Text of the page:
Estate Inventory of Benjamin S. Allen, Bourbon County, KY, 6 Feb 1865

Benjamin S. Allen of Bourbon County, Kentucky is NOT an ancestor in my family tree. However, his estate inventory might help descendants of some of his enslaved persons as he died near the end of the Civil War.

Ben, as he was called, is found with his family in the 1860 census of Bourbon County.

1860 Census, Bourbon County, Kentucky
Source: Ancestry

Ben Allen, 64, born Georgia
Margaret, 37, born KY (if her age is correct, this would be a daughter. If age is 57, then she is his wife, Margaret Coil, married 17 April 1830 in Bourbon County, KY)
W.H., male, 22, born KY
James B., 19, born KY
Margaret, 16, born KY
Elijah, 13, born KY
Jno., 11, born KY
Belle, 8, born KY
Alfred, 5, born KY

Here is his inventory, dated September 1864 and recorded on 5 February 1865:

Benjamin S. Allen Estate Inventory
Bourbon County, KY Will Records R: 32-33
Source: FamilySearch

The pertinent portion of Benjamin’s inventory is the bottom section of the left page;

“Slaves” Bill 200 Tom 150 Henry 200 Frank 250                   800.00
Willis 50.00 Emmanuel 200 Mitchell 200 Dennis 200       650.00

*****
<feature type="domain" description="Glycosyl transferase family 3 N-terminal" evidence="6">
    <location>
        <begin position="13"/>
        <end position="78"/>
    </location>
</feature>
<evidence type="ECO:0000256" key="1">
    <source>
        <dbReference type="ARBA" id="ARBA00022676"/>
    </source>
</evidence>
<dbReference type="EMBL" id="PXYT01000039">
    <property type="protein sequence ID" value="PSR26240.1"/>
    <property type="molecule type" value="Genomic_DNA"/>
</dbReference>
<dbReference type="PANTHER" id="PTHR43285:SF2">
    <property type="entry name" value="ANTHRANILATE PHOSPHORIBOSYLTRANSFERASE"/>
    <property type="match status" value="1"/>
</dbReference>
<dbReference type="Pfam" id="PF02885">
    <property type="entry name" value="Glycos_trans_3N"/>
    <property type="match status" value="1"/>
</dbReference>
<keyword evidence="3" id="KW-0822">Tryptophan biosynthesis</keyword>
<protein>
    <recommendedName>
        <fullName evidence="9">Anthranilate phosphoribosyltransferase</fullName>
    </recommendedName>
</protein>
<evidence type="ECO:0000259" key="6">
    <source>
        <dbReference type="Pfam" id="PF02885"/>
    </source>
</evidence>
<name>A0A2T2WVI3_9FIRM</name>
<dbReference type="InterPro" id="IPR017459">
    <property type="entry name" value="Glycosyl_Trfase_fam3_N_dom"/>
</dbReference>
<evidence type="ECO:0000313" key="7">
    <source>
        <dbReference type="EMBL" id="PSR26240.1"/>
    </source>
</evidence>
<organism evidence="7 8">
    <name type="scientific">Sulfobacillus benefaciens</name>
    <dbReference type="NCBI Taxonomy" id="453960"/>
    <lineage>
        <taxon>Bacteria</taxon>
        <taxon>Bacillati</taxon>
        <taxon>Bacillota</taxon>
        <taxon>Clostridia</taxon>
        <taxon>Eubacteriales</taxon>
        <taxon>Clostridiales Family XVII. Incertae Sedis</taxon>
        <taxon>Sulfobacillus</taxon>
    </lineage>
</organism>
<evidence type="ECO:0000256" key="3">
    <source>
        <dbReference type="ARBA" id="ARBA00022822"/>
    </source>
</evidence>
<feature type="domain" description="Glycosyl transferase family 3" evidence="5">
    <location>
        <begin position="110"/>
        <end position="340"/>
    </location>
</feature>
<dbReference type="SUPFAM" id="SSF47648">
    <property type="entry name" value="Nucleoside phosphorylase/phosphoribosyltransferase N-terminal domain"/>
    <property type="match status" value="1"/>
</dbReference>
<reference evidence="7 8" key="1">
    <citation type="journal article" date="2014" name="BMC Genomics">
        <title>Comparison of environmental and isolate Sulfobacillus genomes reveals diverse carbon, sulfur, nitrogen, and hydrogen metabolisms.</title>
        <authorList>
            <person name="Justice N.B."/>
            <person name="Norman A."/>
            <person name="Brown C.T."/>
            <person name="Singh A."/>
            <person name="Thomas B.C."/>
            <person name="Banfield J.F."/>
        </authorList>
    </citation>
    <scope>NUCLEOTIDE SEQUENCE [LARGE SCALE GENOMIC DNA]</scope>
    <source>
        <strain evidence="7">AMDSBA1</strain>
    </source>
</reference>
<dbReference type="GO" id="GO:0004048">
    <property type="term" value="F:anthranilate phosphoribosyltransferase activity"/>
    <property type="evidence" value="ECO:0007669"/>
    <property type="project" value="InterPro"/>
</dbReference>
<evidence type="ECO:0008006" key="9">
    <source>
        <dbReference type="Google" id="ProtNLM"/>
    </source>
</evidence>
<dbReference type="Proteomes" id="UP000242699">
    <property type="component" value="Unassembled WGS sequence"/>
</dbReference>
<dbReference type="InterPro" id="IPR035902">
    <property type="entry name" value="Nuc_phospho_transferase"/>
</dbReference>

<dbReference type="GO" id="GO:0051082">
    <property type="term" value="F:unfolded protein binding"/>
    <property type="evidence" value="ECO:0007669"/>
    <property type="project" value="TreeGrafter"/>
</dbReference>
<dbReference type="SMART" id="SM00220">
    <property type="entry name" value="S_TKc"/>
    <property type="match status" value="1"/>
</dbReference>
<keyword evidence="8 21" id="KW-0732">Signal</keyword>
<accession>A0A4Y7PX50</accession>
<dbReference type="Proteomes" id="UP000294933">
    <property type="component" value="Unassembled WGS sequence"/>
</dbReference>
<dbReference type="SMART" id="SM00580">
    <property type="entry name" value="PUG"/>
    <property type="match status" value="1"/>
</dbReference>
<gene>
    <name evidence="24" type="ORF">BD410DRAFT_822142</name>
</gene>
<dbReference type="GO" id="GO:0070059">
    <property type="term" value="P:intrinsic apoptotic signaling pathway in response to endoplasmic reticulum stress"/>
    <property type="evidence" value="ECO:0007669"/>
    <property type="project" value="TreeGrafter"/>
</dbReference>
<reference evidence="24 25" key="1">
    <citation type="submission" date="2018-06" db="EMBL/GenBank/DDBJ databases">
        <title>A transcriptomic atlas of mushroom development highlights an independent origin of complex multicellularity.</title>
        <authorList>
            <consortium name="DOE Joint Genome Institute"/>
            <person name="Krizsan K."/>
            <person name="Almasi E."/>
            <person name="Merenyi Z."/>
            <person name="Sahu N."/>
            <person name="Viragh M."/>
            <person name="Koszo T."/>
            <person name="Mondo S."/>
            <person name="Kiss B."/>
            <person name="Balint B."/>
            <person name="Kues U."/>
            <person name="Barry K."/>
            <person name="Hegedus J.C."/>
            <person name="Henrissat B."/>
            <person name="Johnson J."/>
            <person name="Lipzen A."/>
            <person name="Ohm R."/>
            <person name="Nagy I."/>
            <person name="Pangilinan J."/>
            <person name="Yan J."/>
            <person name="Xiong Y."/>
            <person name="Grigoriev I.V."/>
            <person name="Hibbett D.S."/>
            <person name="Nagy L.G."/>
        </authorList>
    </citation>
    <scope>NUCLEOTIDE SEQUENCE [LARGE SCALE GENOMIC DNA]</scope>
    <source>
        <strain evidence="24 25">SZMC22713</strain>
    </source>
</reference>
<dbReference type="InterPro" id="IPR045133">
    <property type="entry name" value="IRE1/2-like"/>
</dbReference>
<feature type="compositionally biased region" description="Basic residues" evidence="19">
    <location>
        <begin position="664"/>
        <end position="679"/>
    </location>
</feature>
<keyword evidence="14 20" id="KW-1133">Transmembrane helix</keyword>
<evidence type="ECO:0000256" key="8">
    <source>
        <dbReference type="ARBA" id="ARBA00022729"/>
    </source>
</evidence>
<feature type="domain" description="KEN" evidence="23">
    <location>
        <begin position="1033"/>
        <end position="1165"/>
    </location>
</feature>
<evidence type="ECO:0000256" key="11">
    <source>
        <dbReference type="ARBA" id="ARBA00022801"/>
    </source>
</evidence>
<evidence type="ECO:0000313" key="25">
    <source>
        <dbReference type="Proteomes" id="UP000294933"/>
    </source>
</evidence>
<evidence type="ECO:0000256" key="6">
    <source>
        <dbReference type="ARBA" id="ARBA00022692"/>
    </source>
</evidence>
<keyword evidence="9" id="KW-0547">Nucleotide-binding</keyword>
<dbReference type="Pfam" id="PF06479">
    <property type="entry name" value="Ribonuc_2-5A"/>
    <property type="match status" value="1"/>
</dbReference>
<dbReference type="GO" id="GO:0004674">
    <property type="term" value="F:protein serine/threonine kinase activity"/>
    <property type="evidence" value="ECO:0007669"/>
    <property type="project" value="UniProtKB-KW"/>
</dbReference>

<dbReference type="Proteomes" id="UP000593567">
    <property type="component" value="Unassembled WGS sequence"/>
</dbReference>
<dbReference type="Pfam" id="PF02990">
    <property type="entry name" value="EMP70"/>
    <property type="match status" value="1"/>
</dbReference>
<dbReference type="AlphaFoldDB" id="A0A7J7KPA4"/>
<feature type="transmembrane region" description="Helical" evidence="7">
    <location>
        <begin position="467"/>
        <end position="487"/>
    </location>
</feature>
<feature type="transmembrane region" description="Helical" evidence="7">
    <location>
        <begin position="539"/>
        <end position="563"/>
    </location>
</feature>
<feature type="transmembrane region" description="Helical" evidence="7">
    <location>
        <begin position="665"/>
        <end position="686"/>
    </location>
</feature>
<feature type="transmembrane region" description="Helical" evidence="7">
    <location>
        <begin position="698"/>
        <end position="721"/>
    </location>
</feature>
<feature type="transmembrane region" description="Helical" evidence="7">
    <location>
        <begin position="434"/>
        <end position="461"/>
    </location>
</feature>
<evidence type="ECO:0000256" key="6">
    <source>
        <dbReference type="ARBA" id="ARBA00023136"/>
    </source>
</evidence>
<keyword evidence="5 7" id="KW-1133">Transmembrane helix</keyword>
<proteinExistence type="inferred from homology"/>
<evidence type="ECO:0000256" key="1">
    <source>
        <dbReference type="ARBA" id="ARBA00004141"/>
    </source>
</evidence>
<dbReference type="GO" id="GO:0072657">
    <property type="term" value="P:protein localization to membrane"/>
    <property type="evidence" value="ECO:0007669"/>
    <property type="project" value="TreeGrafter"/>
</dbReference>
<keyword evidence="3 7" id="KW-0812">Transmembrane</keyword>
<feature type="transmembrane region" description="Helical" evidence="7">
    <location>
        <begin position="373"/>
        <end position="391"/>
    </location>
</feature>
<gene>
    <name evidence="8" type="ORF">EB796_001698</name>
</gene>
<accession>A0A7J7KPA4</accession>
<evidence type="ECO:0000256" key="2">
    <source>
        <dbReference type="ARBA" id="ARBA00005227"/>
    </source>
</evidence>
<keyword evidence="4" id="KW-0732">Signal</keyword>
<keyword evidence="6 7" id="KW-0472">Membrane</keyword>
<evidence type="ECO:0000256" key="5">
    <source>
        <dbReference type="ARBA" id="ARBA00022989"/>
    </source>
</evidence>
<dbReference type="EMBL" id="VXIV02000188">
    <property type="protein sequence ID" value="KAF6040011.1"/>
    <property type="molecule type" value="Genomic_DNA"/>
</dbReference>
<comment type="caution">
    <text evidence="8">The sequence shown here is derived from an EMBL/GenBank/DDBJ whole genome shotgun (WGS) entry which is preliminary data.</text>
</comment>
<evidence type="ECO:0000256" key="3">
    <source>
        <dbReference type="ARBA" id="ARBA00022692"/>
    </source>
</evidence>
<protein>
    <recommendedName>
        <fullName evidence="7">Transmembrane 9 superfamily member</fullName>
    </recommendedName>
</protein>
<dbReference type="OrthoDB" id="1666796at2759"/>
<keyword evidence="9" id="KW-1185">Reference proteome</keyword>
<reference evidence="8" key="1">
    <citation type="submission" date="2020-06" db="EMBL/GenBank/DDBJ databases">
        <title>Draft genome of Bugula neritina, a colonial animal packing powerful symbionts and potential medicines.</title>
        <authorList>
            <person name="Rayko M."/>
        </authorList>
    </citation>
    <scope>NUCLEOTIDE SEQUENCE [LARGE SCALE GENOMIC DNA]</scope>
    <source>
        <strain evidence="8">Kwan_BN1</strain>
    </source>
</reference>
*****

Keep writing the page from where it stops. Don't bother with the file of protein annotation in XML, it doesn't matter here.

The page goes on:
Adam 200 Saml 100 Emily 250 Sharlott 250                           800.00
Julia 150.00 Molly 150 Fanny 100 Lizzie 50                            450.00
Nancy 100 Sarah 250 Child not named 16                                366.00

Ben Allen appears in the 1860 census slave schedule:

Ben Allen, left column, 20 slaves
Source: Ancestry

More research needs to be done to account for 20 enslaved people in 1860, but 19 in the inventory four years later, one of whom is a newborn child.

Be aware that I had to manually read the 1860 census slave schedules, as no hits came up for any Allen in Bourbon County, Kentucky.

However, this is a start to piecing together possible enslaved ancestors who were part of the estate of Benjamin S. Allen.

3 thoughts on “Estate Inventory of Benjamin S. Allen, Bourbon County, KY, 6 Feb 1865”

  1. How kind of you to post and transcribe this inventory – I hope it leads to a descendant of those enslaved in finding the information they need to trace their heritage.

  2. I think this is incredibly important work. Thank you for putting Benjamin’s estate out there. Here’s hoping families will benefit.

    It’ll be interesting to see whether there’s a role for AI in the coming years to help bridge genealogical gaps and link these first named only humans with their descendants.

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